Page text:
Klebsiella pneumoniae, Proteus, Pseudomonas aeruginosa and Escherichia coli are the most-frequent causative agents of acute urinary tract infections (UTI) that cause fatal infections if they are not treated properly or left untreated    . The urinary pathogens, E. coli found attached to the epithelium of the bladder and account to 75% - 95% of cases while other enterobacteria, Klebsiella, Proteus mirabilis, and Pseudomonas earuginosa and the Gram positive Staphylococcus saprophyticus isolates were less common. Enterococcus faecalis and Streptococcus agalactiae may be isolated from patients with complicated cystitis   . Generally, all kinds of bacterial infections were treated with certain antibiotics but unfortunately and during recent years, bacteria are gradually becoming resistant due to the miss use of antibiotics. There is an accelerated search for novel antibacterial agents from plants which playing an important role in improving human health. For centuries in developed and undeveloped countries, plants or their extracts can be used as more effective and less toxic medical products or antibiotics to treat various infectious diseases  . Many plants produced many secondary products that can be used as antimicrobial agents which opened new avenues for novel natural antibiotics that can serve as substitutes for current antibiotics  . Many studied reported that plant extracts may have great action in treating multidrug resistant bacteria and fewer numbers of plant species have been studied for their secondary product productions while the rests of the plants still need studies    . Naik et al. (2010)  found that lemongrass strongly inhibited Gram positive bacteria compared to Gram negative bacteria while lantana exhibited antibacterial activity against Staphylococcus aureus, Escherichia coli, Bacillus subtilis and B. cereus due to the presence of forty-one components including caryophyllene, humulene, sabinene, bicyclogermacrene and davanone  . Themethanolic extract of wild olive showed the highest antibacterial activities compared to other organic solvents  . Phytochemical from plants can be used as antimicrobial agents  , antiviral  and antioxidant  . They also stimulate enzyme activity  and immune system  . Plant extracts are rich in various components such as caffeine, tannins, amino acids, vitamins and saponins which are considered as hypocholesterolemic, neuroprotective, hypolipaemic, cardioprotective, anti infective, antimutagenic and antitumor activities as well as dental caries prevention  . The aim of this study was to evaluate the antibacterial activities of some plant extracts in vitro and the synergistic effect of the methanolic extract of lemongrass and some antibiotics to treat urinary tract bacteria was determined.
2. Material and Methods
2.1. Pathogenic Bacteria
The tested bacteria were Escherichia coli, Pseudomonas aeruginosa, Klebsiella pneumonia, Proteus mirabilis, Enterococcus faecalis and Staphylococcus aureus. All bacterial isolates were obtained from mid stream urine specimens collected from patients at King Fahad General Hospital, Saudi Arabia and identified and processed according to standard guidelines  .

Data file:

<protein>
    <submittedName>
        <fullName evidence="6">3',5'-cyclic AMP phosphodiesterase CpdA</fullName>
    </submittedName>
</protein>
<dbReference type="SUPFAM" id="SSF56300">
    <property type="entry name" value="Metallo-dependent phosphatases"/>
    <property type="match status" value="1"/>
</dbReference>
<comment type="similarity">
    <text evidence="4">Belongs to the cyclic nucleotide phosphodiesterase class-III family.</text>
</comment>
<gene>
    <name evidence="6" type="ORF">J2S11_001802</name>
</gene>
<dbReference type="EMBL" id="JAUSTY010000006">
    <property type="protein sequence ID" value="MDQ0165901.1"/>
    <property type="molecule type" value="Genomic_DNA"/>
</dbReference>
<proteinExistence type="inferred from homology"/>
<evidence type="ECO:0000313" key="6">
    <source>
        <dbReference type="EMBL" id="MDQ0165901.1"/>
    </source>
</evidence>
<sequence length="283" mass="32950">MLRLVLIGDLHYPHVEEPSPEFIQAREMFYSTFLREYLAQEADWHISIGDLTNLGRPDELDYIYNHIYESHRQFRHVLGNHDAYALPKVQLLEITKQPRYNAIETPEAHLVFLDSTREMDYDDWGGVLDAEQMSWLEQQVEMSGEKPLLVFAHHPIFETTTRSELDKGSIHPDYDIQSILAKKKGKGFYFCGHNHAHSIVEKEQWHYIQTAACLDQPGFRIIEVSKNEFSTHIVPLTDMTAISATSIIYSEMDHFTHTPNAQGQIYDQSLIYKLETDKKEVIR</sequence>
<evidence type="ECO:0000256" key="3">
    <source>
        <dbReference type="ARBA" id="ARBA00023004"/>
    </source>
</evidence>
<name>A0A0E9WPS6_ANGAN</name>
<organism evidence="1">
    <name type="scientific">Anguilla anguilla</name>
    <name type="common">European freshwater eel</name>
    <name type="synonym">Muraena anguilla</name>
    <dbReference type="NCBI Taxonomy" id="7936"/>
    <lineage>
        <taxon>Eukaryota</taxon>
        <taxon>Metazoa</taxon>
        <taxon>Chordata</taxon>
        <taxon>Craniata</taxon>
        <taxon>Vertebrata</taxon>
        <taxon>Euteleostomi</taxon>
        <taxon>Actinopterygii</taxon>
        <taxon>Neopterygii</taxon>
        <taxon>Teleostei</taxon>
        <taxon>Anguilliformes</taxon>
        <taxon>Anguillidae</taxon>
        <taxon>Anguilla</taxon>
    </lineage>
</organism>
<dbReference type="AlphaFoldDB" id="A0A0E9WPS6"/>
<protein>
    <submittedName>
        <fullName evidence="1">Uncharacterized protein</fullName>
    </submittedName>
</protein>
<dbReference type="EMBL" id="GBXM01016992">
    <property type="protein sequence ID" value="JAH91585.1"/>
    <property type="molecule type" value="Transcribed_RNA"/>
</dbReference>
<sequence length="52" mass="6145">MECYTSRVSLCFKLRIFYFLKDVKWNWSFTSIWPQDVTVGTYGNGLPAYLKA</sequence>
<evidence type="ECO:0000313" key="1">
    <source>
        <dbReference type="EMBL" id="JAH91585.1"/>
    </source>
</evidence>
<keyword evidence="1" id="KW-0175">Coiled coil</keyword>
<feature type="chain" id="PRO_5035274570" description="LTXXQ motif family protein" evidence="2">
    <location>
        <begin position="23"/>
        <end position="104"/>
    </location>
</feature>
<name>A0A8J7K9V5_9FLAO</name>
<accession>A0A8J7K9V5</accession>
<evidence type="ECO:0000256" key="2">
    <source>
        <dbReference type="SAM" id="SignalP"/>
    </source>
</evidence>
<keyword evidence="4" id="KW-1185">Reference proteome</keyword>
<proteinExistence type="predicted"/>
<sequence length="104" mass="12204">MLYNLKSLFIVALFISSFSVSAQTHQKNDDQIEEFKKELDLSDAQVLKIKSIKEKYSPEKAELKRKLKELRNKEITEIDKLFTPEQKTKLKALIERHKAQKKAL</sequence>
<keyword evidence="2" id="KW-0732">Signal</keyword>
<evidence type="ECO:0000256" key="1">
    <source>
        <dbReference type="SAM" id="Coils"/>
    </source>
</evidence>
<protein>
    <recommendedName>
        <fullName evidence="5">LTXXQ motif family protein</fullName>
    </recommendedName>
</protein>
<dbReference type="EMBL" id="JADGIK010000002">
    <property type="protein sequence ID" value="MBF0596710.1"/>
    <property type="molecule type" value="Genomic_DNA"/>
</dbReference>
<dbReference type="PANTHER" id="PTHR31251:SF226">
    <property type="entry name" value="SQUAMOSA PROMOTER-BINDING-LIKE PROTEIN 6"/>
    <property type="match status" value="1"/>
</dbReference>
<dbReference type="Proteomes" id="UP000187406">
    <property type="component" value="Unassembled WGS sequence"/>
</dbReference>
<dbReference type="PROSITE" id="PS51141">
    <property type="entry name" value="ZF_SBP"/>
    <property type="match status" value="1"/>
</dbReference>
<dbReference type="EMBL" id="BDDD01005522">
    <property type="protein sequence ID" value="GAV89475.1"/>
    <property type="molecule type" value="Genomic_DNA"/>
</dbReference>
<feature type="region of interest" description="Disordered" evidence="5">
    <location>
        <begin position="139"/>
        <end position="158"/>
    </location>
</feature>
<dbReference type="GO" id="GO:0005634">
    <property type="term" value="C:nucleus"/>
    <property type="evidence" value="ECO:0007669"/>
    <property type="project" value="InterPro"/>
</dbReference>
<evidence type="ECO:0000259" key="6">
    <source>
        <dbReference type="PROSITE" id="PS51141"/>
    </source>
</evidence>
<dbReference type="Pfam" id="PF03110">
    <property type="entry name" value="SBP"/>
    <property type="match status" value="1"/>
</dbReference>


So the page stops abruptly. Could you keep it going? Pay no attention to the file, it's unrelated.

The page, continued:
2.2. Medicinal Pant Materials
Pants, lemongrass stalk and leaves (Cymbopogon citratus), lantana leaves (Lantana camara) and wild olive leaves (Olea europaea) were collected during May 2015, from various areas of Al Baha region, Saudi Arabia. Identification of the previous plants was carried out at the Department of Biology, KAU, SA.
2.3. Preparation of Plant Extracts
After cleaning the collected plants, they were dried and extracted with either hot water or organic solvents (50 g/200ml of the solvent) for 24 h. The organic solvents used were methanol, n-butanol, ethyl acetate or diethyl ether and the resultant extract was filtered using a glass wool and dried at 40˚C to dryness under reduced pressure using rotary evaporator. The water extract was dried using lyophilizer and all the obtained extracts were dissolved in 1 ml DMSO and stored −70˚C until used  .
2.4. Antibacterial Activities of the Plant Extracts and Antibiotics
Agar well diffusion assay was used to detect the antibacterial activities of the prepared extracts  and antibiotics. The antibiotics, Erythromycin, Tetracycline, Amoxicillin, Ciprofloxacin and Chloramphenicol (Sigma-Aldrich, St. Louis, Missouri, USA) were used.
Few microbial colonies were collected in sterile nutrient broth and adjusted to the turbidity of the standard of 0.5 McFarland solutions  which has 4 × 106 CFU/ml. Each Mueller Hinton agar (Oxoid) plate was inoculated with 1.0 ml of the bacterial suspension. Agar wells were done using sterile cork borer (0.6 mm) and each well was filled with 100 µl of the tested plant extract in DMSO. All inoculated plates were incubated at 37˚C for 24 h. Dimethyl sulfoxide (DMSO) was used as negative control and Ampicillin was used asa positive control. Mean diameter of inhibition zone of three replicated plates was determined. Minimal inhibitory concentrations (MICs) of plant extract, antibiotics or the mixture of both for all tested bacteria were determined in 96 well ELISA trays by the methods described by Chand et al. (1994)  and was modified by Aly and GumgumJee (2011)  . Each well contained 175 µl of the bacterial suspension (4 × 106 CFU/ml), 20 µl the plant extract, or the solvent as control. After 40 minutes of incubation, fluorescein diacetate (FDA, 5 µl of a 0.2% w/v in acetone) was added and the plates were incubated for 90 minutes. The obtained Green color from FDA hydrolysis was determined at 490 nm using an ELISA tray reader.